A Meta Post: The State Of Linux Tips

There was one site before this one and we’ll just ignore that in favor of the current site that contains various Linux tips, tweaks, and tutorials. This is an article about the state of this site, linux-tips.us, and is a measure of progress. This is an article about where we started, where we are now, and where we’ll be in the future. Something like that… I should also disclose that this post was authored under the influence of rum.

I think it’s important to first mention what the goal is. It’s not a lofty nor noble goal. I set out to get some of my Linux notes online. My plan has been to write an article for every other day. So far, so good. I’ve even had some help along the way, for which I am forever grateful.

(Don’t worry, we’ll cover some ways you personally can help elsewhere!)

When I think of about a summary of how the site is doing, it’s just “Holy crap!” I didn’t expect the site to do as well as it has. I really didn’t. For example, the site already has an Alexa ranking. Many sites never achieve that level of use. I get a ton of traffic (to me) from search engines, so the site is legitimately answering questions and helping people solve their Linux problems. To me, that’s pretty sweet!

Some Linux Tips metrics:

  • About 400 of my hours have been invested.
  • We chew through 4 to 5 GB of bandwidth per month.
  • We average about 120, and growing, unique visitors a day.
  • 93 articles have been published.
  • That’s about 75,000 words.
  • Which would take almost 5 hours to read.
  • Some 207 tags exist.
  • Only 44 people have commented so far.
  • The longest article is about should you use Linux.
  • The highest ranking article is Screenfetch vs Neofetch.

If you recall, one of the reasons from moving from the old site was that Google hated the .gq domain name (it’s a ‘free’ or paid domain) and those domains are so full of crap content that no reputable email provider would let the email notifications though its filters.

On this site, Google straight up loves us, as do email providers. The ads are doing better than I expected, but not great. Then again, I have no frame of reference, so maybe the ads are doing great. Speaking of which, maybe you could opt to show ads on this site. They’re just Google ads. They’re mostly harmless.

Beyond that, in the past few months Google has shown this site in the results (not very high) like 40,000 times. Only 600 have clicked through, but that’s actually a pretty respectable click-through-rate. 

Bing, of course, is the exact opposite. They mostly refuse to index the site, regardless of what changes I make. I have no idea what I’m missing. To make it even more confusing, Bing kinda liked the previous site.

Linux Tips’ Future:

We’ve come a long ways since the first article six months ago. People keep participating, signing up for the newsletter, registering for the site, and writing articles.

When I started this, I said I’d keep it up for a year. At this point, I can say that’s pretty likely. In fact, if I were to speculate, I’d be inclined to say I’ll keep going even after the year is over.

As far as my notes go, we’ve just barely scratched the surface. Beyond that, there’s always new stuff to learn and share. So, it seems pretty likely that I’ll keep going. After the year is up, I may change the publication schedule a bit.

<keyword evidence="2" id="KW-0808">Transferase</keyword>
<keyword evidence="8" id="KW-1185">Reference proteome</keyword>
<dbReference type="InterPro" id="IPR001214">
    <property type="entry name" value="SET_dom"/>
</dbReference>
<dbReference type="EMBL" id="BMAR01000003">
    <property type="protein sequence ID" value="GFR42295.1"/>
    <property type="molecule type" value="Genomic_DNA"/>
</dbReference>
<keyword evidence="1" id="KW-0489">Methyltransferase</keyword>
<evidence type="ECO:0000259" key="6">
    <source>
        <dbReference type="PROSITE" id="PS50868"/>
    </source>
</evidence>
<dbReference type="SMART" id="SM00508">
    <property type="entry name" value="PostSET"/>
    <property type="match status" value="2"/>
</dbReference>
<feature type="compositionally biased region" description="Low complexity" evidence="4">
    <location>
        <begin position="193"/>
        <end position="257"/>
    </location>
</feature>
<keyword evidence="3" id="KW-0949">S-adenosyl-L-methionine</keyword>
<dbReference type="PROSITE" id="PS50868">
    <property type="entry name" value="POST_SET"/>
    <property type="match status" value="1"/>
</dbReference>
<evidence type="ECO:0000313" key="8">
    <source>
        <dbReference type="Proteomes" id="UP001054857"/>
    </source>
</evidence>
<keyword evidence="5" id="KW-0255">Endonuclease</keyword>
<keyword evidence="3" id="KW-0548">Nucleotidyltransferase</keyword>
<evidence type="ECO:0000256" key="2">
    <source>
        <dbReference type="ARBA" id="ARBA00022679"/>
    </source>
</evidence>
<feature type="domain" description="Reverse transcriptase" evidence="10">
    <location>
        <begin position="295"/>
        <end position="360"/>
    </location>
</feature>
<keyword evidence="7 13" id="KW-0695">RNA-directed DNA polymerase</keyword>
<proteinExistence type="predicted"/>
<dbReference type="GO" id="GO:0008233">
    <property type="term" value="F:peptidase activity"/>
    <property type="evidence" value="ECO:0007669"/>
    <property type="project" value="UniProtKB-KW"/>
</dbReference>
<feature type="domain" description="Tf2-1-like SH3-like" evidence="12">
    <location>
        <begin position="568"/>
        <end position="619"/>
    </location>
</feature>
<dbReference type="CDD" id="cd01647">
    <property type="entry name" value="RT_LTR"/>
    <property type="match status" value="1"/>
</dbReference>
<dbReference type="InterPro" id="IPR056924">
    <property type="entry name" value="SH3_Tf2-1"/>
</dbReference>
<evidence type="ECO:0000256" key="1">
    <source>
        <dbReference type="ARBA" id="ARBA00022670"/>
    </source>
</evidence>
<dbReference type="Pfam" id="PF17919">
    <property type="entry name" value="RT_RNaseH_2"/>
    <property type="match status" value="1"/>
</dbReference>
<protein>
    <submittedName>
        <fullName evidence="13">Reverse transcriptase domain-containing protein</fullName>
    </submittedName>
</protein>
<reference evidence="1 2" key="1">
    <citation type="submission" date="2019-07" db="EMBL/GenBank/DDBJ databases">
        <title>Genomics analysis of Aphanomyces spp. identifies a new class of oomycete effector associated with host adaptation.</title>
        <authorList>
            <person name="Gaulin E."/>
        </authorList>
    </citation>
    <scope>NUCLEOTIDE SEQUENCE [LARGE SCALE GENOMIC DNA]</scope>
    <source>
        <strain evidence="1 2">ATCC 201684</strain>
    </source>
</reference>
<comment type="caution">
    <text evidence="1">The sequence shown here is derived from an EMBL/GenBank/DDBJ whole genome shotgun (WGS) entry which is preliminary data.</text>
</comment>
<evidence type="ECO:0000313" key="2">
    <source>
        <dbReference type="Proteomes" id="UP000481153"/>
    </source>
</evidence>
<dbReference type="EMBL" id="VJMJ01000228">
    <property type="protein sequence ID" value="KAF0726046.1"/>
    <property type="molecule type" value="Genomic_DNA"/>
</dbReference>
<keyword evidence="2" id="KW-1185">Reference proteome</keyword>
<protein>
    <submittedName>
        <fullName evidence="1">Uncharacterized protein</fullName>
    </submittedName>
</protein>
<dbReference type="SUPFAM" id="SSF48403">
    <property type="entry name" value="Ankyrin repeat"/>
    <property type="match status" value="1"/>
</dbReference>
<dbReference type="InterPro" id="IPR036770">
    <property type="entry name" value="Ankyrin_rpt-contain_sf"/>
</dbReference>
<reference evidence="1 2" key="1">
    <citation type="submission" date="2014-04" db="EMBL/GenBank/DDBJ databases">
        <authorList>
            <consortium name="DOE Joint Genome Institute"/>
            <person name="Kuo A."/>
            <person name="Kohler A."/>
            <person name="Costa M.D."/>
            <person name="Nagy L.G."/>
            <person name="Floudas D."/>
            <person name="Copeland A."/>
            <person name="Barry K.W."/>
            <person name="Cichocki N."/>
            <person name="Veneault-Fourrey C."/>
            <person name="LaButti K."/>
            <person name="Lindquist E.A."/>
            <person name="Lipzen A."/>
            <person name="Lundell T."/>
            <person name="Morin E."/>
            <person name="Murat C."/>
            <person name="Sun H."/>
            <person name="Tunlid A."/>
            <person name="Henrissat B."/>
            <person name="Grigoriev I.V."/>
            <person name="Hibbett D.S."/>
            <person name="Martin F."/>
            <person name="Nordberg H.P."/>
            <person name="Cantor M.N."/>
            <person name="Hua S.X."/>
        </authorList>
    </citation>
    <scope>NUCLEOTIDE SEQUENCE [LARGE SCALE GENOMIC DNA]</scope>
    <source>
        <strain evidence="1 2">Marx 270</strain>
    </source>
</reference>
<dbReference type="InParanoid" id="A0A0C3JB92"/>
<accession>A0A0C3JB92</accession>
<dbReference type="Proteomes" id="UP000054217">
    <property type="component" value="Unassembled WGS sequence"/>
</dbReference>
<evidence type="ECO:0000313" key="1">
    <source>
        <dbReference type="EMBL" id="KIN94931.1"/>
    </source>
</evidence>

I won’t make any commitments until I get there, but I’m enjoying the project and having fun with the hobby. The every other day publishing thing is a bit much, but it hasn’t made me burn out yet. I think a part of that is the lovely feedback that I get.

You can help:

How can  you help? Above every article are some links where you can easily share the articles on your favorite social media platform. It’s nice and easy. You can do that without investing much effort, just share with your friends and groups who are also tech-minded.

There is the donations thing, but I don’t really need donations. The site’s going to stay online regardless. Still, it’s there if you want. If you do donate, I’d consider it more a motivator than a source of income. Who knows, maybe I’ll save all the donations and we can decide on something fun to do with them?

You too can participate. Go ahead, register. It won’t hurt. Leave a comment now and again. A small number of you are coming in from Linux.org, but you can still comment here. You can even write an article. It’s not that hard. If I can do it, you can figure it out. Heck, you don’t even have to register to write an article. I’ll even do the proofreading, formatting, and scheduling.

Most of those ways mentioned above are things that motivate me, things that make me more inclined to keep going. If nothing else, I’ll certainly finish the year – but it’d be nice to be motivated the whole way. It’d be nice to keep going and stay motivated even after the year has ended. For whatever reason, the interactions and climbing metrics make me enjoy it more.

As I mentioned above, you can still do that whole whitelisting this site in your ad blocking extension. 😉

Closure:

Yup. It has really been a full fix months already. It has probably been a full year if you count the previous site. I’ve invested a ton of hours into this hobby. It is pretty fun, as well. I encourage you to hop in and get involved. If you don’t want to do so here, start your own site with Linux tips. The more the merrier. 

Thanks for reading! If you want to help, or if the site has helped you, you can donate, register to help, write an article, or buy inexpensive hosting to start your own site. If you scroll down, you can sign up for the newsletter, vote for the article, and comment.

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